A friend of mine who is an elementary teacher started a program to educate elementary kids about animal care, pets and animal professions at her school that will start in September 2012. My blog is targeted for adults, so I added a kid’s corner.
Videos, Games and Other Fun Stuff
So many times, I have walked my dogs and kids come running up to them. That is fine for my Golden Retriever, she loves all attention and does not mind anyone running up to her, touching her face or being surrounded. My Shih Tzu however, does mind. She is a rescue and was abused. Although we have had her for 3 years, she still gets a little nervous when kids touch her face and she does not like being surrounded. She use to nip in this situation but does tolerate it now. I always give the kids a mini-lesson on how to approach a strange dog.
- Does your child know how to approach a strange dog?
- Has your child cared for a pet?
- Does your child own a pet or want one?
- Has your child visited an animal shelter?
- Has your child ever been bit?
- Does your child respect animals?
To change animal overpopulation and animal cruelty, we need to educate our youngsters! We need to teach them how to care for pets, the responsibility and the love that goes along with pet care.
Healthy play habits between kids and family pets don’t always come naturally—children need guidance in interacting safely and respectfully with animals.
Arrange play dates for your kids and pets—supervised by you—to help build a mutual respect in the same way that play dates between children create healthy friendships.
Kids 3 To 8 Years Old:
- Your child and dog can race with each other to a designated finish line. If necessary, you can run with your dog on a leash.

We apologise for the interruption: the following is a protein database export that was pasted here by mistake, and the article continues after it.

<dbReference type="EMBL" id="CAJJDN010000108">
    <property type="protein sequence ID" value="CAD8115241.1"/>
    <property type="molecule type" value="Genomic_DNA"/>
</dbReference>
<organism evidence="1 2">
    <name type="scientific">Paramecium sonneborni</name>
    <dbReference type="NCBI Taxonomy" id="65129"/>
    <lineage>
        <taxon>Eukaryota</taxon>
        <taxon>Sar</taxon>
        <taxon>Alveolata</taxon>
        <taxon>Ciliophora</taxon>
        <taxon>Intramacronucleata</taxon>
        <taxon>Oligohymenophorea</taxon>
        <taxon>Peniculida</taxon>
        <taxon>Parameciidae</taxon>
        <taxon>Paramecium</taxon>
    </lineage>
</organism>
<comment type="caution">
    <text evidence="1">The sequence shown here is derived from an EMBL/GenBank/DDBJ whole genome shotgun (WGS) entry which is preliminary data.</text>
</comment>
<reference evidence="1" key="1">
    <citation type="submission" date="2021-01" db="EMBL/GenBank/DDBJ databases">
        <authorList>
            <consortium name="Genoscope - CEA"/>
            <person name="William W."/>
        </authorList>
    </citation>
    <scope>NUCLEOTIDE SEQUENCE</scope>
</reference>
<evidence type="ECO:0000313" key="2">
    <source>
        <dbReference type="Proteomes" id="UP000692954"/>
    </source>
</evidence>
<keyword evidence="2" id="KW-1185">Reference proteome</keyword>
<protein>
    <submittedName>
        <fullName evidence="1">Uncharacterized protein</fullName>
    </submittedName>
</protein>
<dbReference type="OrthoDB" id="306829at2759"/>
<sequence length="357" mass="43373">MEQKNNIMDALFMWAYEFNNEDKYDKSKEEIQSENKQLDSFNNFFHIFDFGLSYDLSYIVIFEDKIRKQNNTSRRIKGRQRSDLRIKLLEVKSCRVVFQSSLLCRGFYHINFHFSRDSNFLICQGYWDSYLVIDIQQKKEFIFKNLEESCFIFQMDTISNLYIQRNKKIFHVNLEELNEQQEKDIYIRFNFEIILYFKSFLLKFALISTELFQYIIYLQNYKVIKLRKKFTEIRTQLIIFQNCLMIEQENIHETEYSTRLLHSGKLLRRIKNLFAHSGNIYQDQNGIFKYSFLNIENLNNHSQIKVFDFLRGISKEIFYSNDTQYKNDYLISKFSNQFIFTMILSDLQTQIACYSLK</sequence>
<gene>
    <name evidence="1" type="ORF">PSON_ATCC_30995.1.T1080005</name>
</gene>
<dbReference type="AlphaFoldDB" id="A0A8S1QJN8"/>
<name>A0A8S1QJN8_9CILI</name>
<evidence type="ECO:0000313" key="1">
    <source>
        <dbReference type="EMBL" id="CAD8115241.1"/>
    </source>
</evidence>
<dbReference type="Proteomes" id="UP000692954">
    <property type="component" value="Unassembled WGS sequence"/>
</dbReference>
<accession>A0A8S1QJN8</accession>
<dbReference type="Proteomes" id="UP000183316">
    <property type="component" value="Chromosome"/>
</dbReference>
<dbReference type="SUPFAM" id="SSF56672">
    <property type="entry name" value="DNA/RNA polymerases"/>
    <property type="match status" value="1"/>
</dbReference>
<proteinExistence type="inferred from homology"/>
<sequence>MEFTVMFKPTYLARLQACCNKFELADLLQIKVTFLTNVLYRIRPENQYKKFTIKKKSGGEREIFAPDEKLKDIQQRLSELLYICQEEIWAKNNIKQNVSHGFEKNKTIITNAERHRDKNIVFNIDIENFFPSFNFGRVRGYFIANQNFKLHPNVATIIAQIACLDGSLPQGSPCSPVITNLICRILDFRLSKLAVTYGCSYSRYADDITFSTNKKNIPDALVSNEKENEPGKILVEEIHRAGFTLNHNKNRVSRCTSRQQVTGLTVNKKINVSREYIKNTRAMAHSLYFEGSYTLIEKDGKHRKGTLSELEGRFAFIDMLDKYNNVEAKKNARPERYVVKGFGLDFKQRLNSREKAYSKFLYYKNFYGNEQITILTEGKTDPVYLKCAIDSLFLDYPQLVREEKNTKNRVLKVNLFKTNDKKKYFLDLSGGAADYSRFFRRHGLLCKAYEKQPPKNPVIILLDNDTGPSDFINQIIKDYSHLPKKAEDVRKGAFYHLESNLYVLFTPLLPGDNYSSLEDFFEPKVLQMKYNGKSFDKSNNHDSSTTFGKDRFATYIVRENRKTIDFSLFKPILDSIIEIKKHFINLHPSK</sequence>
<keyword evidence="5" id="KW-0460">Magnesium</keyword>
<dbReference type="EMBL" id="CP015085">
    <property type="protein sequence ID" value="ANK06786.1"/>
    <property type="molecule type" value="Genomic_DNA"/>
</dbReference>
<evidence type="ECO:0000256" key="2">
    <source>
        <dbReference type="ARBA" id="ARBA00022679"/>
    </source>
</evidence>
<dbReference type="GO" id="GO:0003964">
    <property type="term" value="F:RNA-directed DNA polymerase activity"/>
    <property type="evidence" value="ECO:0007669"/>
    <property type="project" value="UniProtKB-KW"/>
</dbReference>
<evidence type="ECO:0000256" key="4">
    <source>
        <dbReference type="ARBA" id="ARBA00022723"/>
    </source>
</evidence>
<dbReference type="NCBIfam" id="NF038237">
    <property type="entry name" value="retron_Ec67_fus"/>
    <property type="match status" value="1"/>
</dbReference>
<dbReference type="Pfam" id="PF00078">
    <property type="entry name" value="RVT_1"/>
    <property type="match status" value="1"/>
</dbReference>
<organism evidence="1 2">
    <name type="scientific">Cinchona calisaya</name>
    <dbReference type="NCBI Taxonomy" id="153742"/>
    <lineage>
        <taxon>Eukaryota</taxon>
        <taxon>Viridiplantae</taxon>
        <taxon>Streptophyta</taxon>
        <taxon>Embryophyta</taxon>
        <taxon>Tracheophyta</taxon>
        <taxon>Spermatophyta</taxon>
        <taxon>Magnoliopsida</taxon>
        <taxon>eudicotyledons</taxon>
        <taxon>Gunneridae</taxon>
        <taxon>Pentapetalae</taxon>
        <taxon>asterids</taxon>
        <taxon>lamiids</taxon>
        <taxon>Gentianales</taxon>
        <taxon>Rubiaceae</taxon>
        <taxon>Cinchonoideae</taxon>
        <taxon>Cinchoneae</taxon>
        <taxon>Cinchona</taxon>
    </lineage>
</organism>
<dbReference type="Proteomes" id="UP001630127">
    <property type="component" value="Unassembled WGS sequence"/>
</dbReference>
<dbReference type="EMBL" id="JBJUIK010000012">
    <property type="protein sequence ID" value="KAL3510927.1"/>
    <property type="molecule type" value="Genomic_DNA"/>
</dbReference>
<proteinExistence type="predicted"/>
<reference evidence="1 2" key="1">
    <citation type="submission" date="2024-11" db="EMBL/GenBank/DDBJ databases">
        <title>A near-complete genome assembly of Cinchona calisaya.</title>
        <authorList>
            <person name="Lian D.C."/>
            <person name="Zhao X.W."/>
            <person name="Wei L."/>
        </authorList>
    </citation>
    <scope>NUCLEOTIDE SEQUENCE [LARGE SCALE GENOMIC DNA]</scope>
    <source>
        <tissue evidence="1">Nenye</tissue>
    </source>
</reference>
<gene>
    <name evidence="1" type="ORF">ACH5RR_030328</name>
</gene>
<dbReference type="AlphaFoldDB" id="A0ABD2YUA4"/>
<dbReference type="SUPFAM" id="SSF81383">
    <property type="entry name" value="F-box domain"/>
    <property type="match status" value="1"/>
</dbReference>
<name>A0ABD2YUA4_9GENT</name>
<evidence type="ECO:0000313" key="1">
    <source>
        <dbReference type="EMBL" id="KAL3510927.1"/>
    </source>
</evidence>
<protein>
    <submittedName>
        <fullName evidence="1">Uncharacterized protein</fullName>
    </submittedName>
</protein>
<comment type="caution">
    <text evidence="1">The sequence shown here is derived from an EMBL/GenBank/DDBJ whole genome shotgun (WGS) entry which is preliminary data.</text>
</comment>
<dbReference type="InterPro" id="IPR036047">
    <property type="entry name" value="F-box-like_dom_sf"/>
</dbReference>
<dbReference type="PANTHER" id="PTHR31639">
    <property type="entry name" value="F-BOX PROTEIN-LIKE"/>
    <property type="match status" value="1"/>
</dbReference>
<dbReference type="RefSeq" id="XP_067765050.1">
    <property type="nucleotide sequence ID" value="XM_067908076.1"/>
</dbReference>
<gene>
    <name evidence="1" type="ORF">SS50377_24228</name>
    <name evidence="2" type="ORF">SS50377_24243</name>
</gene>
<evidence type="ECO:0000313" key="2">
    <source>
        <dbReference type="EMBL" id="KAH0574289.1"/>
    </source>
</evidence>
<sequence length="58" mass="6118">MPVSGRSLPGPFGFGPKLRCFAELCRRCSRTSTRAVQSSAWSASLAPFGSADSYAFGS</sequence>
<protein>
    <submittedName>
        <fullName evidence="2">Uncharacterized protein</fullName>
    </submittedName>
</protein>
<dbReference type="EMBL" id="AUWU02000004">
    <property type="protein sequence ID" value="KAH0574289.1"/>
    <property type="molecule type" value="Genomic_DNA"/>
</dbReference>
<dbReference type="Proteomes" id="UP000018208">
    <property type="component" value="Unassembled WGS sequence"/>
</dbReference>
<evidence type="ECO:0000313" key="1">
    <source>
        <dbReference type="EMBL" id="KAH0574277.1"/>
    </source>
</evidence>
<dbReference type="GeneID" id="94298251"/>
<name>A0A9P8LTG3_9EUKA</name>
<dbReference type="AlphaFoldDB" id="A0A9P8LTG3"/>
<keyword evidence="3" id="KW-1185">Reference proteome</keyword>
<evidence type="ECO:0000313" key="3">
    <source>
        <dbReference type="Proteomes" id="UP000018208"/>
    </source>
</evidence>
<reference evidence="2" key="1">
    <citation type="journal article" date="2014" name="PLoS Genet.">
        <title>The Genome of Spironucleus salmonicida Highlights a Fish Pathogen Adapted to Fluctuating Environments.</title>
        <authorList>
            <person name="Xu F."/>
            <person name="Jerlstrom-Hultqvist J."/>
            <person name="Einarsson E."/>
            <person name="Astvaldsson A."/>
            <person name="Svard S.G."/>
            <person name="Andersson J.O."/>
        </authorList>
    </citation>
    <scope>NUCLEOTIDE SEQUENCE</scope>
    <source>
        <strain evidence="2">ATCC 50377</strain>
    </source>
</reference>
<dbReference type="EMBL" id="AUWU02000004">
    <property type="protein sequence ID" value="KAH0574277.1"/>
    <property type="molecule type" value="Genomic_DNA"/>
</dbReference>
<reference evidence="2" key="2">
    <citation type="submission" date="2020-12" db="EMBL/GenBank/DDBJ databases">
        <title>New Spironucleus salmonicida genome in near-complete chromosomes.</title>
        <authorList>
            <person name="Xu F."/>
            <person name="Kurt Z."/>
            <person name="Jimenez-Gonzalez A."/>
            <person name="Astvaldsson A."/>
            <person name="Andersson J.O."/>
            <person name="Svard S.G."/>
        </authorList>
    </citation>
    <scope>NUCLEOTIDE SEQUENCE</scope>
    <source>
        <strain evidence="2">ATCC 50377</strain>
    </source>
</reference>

- Your child can throw a toy for your pet to retrieve.
- Armed with treats, your child can hide while you stay with your pet. When your child calls out, let your pet go search for him. When your pet finds him, let your child give the treats as a reward.
- If your dog likes to chase water sprayed from a hose or water gun, your child can operate the sprayer or toy gun. While you’re supervising, have your child spray the ground a few feet away from your dog and then rapidly move the stream of water away from her, along the ground. (Watch your dog for signs that she’s not having fun anymore. If she isn’t actively chasing or trying to bite the stream of water, it’s time to stop.)
- Your child can blow bubbles for your pet to catch. You can purchase a bubble toy made especially for dogs, such as the Fetch a Bubble Big Bubble Blaster or the Bubble Buddy™. These toys produce flavored bubbles that are safe for dogs to ingest. Please do not use regular bubble solution. It can cause mild stomach upset and can sting your pet’s eyes.
- Your child and pet can team up to find treats that you’ve hidden. While your pet can excel at finding things hidden near the ground, your child can find things hidden higher-up.
- Your child can entice your pet to chase a toy tied to the end of a rope. You can also buy an inexpensive lunge whip from a horse tack or feed store and tie a ball or other toy to the end of it. Then your child can twirl the whip in a big circle and let your pet chase the toy.